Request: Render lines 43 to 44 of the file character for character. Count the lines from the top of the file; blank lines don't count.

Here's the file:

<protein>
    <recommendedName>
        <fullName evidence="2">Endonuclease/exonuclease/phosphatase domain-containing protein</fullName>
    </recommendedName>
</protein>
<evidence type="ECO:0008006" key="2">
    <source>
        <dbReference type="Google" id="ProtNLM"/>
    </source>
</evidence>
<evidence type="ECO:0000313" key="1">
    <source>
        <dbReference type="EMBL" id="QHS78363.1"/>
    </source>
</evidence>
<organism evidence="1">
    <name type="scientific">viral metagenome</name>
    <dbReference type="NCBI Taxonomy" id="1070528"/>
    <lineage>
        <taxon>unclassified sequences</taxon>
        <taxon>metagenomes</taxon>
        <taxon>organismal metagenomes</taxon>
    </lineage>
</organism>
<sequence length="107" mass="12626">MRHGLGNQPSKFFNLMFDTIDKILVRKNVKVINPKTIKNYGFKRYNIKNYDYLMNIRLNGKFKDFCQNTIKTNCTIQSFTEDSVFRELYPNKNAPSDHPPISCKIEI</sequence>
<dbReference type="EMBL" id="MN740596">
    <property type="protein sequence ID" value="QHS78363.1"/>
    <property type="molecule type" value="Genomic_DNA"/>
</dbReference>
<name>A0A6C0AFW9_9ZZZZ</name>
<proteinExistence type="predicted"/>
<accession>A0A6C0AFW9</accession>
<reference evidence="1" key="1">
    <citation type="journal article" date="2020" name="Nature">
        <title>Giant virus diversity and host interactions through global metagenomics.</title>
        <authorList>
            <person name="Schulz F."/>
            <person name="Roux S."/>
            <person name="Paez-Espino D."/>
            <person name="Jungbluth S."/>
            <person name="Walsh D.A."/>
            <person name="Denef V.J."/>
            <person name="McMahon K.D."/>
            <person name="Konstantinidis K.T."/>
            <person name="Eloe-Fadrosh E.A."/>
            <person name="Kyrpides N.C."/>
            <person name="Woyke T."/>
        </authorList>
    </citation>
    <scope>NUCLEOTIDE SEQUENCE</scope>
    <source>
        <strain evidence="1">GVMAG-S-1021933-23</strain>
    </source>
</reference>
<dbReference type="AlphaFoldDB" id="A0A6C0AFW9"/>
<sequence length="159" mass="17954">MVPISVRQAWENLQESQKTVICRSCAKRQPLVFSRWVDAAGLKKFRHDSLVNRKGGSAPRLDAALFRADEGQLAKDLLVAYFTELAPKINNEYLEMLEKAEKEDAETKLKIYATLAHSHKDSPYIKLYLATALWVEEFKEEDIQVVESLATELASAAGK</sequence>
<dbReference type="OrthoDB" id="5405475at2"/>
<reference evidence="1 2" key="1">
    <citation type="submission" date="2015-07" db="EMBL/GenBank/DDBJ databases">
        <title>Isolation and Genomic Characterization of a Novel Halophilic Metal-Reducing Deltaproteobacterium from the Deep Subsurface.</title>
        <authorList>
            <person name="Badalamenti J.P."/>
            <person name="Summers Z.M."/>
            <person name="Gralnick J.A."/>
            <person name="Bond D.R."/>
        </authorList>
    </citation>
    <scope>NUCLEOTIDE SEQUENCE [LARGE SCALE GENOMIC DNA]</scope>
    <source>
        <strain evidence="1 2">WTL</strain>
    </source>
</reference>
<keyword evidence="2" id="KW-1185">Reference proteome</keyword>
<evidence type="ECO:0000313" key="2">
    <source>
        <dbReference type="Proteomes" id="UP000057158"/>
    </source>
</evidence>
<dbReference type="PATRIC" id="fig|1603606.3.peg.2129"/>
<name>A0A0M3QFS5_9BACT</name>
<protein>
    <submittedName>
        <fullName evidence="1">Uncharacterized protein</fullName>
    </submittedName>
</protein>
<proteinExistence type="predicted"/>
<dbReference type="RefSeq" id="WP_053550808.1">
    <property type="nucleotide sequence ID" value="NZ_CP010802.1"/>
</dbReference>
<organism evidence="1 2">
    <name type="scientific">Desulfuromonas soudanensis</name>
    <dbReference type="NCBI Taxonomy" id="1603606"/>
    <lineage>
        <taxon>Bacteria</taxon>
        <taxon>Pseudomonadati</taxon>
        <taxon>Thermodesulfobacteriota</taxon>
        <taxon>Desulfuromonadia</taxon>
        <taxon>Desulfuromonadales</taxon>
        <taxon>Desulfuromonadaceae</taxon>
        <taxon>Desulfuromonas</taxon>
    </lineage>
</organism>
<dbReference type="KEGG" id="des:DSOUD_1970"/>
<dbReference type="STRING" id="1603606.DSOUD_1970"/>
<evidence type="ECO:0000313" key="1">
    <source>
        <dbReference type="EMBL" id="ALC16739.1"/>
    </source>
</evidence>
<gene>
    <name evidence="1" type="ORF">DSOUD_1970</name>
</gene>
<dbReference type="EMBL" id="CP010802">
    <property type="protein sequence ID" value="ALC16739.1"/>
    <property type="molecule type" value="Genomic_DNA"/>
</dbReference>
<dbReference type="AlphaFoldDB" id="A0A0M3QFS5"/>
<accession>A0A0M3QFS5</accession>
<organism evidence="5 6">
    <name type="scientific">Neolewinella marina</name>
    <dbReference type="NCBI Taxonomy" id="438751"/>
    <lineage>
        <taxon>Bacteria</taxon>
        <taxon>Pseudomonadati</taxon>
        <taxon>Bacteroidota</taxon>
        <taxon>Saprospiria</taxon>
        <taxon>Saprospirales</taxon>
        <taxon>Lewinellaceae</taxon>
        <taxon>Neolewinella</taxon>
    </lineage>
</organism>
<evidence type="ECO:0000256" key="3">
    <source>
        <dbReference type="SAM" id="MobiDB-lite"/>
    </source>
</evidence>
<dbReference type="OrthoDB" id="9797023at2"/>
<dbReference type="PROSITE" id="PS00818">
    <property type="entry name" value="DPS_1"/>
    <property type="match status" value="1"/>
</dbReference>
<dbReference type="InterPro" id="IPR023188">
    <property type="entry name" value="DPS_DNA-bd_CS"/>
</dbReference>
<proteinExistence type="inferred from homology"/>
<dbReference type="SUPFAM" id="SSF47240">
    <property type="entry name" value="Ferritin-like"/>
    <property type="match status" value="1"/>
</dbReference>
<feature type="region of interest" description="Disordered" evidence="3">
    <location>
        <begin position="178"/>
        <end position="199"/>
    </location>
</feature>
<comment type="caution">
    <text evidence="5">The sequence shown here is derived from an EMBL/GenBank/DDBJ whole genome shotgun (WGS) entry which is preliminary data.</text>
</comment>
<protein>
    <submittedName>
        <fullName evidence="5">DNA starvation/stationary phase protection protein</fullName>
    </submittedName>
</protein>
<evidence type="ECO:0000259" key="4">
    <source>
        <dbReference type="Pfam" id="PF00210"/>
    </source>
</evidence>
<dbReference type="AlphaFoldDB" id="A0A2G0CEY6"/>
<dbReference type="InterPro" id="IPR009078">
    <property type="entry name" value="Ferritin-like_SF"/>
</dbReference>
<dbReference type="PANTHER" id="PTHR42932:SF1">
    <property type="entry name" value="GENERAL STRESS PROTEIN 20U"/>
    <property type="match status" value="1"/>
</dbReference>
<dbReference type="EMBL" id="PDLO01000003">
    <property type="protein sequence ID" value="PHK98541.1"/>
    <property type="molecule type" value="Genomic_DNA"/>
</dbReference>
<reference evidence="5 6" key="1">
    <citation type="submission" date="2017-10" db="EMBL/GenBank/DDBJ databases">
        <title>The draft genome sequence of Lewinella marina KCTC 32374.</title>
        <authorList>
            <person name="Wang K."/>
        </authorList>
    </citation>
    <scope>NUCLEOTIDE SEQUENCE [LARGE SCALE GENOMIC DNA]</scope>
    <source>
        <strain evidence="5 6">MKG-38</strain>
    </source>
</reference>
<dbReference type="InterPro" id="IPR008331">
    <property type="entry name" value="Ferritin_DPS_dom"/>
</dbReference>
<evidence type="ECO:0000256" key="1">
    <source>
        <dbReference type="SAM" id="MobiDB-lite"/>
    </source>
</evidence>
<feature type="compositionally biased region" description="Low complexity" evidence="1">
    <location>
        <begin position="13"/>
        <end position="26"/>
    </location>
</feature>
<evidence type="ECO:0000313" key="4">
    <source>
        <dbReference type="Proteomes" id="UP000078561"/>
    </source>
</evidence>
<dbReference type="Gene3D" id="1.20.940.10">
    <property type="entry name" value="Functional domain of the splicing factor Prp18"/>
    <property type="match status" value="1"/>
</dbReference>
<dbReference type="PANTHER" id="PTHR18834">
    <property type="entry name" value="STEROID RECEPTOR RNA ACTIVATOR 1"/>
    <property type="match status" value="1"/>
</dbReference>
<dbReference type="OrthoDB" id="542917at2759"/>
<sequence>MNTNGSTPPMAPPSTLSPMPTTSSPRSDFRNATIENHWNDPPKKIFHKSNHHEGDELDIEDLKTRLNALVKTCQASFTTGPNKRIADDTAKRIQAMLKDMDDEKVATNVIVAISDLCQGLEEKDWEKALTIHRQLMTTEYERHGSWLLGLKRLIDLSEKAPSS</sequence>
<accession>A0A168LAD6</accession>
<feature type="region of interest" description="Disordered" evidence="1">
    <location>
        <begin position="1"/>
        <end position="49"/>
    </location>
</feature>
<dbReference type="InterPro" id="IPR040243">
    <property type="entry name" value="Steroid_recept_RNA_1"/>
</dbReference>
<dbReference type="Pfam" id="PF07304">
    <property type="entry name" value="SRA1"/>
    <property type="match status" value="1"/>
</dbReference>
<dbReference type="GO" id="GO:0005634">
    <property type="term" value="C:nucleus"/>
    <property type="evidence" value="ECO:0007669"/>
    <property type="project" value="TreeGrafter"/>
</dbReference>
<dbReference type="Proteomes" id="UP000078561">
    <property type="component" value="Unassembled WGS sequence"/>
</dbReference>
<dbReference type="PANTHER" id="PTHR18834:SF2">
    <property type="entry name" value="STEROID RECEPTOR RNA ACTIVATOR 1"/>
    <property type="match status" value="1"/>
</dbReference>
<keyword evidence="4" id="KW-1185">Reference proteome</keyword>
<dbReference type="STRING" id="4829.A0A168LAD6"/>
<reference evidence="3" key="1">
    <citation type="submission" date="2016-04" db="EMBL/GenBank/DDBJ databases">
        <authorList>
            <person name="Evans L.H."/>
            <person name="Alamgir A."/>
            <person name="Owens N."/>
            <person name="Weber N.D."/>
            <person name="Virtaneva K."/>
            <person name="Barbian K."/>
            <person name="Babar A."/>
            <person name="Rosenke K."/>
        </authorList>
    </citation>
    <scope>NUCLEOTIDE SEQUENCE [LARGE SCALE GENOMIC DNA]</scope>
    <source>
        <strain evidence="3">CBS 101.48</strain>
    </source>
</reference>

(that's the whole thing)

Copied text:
            <person name="McMahon K.D."/>
            <person name="Konstantinidis K.T."/>